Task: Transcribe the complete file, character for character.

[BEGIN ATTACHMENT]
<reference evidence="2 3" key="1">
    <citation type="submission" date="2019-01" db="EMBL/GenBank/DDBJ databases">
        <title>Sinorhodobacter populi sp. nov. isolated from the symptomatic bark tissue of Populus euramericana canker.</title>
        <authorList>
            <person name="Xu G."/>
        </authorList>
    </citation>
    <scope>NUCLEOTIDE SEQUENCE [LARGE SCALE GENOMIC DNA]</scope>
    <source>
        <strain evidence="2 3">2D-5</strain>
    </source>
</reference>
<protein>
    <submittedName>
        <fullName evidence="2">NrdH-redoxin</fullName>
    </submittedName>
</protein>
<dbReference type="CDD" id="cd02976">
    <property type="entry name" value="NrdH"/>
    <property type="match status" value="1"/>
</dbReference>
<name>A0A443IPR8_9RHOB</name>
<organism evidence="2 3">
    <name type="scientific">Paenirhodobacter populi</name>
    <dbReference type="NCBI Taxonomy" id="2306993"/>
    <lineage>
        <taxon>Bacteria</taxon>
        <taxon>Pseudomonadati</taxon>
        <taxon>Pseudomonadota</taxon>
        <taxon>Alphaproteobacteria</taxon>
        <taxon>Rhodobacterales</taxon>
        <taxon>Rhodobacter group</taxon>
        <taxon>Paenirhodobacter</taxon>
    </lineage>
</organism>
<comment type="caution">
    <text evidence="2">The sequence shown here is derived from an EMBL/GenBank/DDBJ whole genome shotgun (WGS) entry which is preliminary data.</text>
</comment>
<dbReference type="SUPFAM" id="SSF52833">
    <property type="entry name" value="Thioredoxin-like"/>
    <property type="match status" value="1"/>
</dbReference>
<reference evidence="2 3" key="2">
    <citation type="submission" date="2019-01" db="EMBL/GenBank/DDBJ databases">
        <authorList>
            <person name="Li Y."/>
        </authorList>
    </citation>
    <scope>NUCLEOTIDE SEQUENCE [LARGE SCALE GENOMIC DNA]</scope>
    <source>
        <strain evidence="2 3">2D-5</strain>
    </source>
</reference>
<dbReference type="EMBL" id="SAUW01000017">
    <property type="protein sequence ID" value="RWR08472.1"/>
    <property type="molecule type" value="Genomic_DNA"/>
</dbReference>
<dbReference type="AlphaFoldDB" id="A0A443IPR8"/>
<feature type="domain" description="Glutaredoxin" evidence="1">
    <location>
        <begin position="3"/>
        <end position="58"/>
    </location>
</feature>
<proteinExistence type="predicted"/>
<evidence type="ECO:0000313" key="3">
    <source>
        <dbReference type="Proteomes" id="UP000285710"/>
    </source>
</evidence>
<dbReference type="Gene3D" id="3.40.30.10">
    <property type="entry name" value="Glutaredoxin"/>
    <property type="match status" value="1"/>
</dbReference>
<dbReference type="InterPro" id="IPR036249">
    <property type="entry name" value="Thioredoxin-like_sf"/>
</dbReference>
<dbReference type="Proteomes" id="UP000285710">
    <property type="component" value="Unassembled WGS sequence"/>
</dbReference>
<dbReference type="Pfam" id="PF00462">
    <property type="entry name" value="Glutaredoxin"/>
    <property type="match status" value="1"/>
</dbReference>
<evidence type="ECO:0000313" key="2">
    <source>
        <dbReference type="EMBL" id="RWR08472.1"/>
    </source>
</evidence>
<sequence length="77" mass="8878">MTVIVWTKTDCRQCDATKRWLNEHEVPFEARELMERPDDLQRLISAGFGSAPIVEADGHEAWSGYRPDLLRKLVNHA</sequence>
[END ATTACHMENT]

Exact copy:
<reference evidence="2 3" key="1">
    <citation type="submission" date="2019-01" db="EMBL/GenBank/DDBJ databases">
        <title>Sinorhodobacter populi sp. nov. isolated from the symptomatic bark tissue of Populus euramericana canker.</title>
        <authorList>
            <person name="Xu G."/>
        </authorList>
    </citation>
    <scope>NUCLEOTIDE SEQUENCE [LARGE SCALE GENOMIC DNA]</scope>
    <source>
        <strain evidence="2 3">2D-5</strain>
    </source>
</reference>
<protein>
    <submittedName>
        <fullName evidence="2">NrdH-redoxin</fullName>
    </submittedName>
</protein>
<dbReference type="CDD" id="cd02976">
    <property type="entry name" value="NrdH"/>
    <property type="match status" value="1"/>
</dbReference>
<name>A0A443IPR8_9RHOB</name>
<organism evidence="2 3">
    <name type="scientific">Paenirhodobacter populi</name>
    <dbReference type="NCBI Taxonomy" id="2306993"/>
    <lineage>
        <taxon>Bacteria</taxon>
        <taxon>Pseudomonadati</taxon>
        <taxon>Pseudomonadota</taxon>
        <taxon>Alphaproteobacteria</taxon>
        <taxon>Rhodobacterales</taxon>
        <taxon>Rhodobacter group</taxon>
        <taxon>Paenirhodobacter</taxon>
    </lineage>
</organism>
<comment type="caution">
    <text evidence="2">The sequence shown here is derived from an EMBL/GenBank/DDBJ whole genome shotgun (WGS) entry which is preliminary data.</text>
</comment>
<dbReference type="SUPFAM" id="SSF52833">
    <property type="entry name" value="Thioredoxin-like"/>
    <property type="match status" value="1"/>
</dbReference>
<reference evidence="2 3" key="2">
    <citation type="submission" date="2019-01" db="EMBL/GenBank/DDBJ databases">
        <authorList>
            <person name="Li Y."/>
        </authorList>
    </citation>
    <scope>NUCLEOTIDE SEQUENCE [LARGE SCALE GENOMIC DNA]</scope>
    <source>
        <strain evidence="2 3">2D-5</strain>
    </source>
</reference>
<dbReference type="EMBL" id="SAUW01000017">
    <property type="protein sequence ID" value="RWR08472.1"/>
    <property type="molecule type" value="Genomic_DNA"/>
</dbReference>
<dbReference type="AlphaFoldDB" id="A0A443IPR8"/>
<feature type="domain" description="Glutaredoxin" evidence="1">
    <location>
        <begin position="3"/>
        <end position="58"/>
    </location>
</feature>
<proteinExistence type="predicted"/>
<evidence type="ECO:0000313" key="3">
    <source>
        <dbReference type="Proteomes" id="UP000285710"/>
    </source>
</evidence>
<dbReference type="Gene3D" id="3.40.30.10">
    <property type="entry name" value="Glutaredoxin"/>
    <property type="match status" value="1"/>
</dbReference>
<dbReference type="InterPro" id="IPR036249">
    <property type="entry name" value="Thioredoxin-like_sf"/>
</dbReference>
<dbReference type="Proteomes" id="UP000285710">
    <property type="component" value="Unassembled WGS sequence"/>
</dbReference>
<dbReference type="Pfam" id="PF00462">
    <property type="entry name" value="Glutaredoxin"/>
    <property type="match status" value="1"/>
</dbReference>
<evidence type="ECO:0000313" key="2">
    <source>
        <dbReference type="EMBL" id="RWR08472.1"/>
    </source>
</evidence>
<sequence length="77" mass="8878">MTVIVWTKTDCRQCDATKRWLNEHEVPFEARELMERPDDLQRLISAGFGSAPIVEADGHEAWSGYRPDLLRKLVNHA</sequence>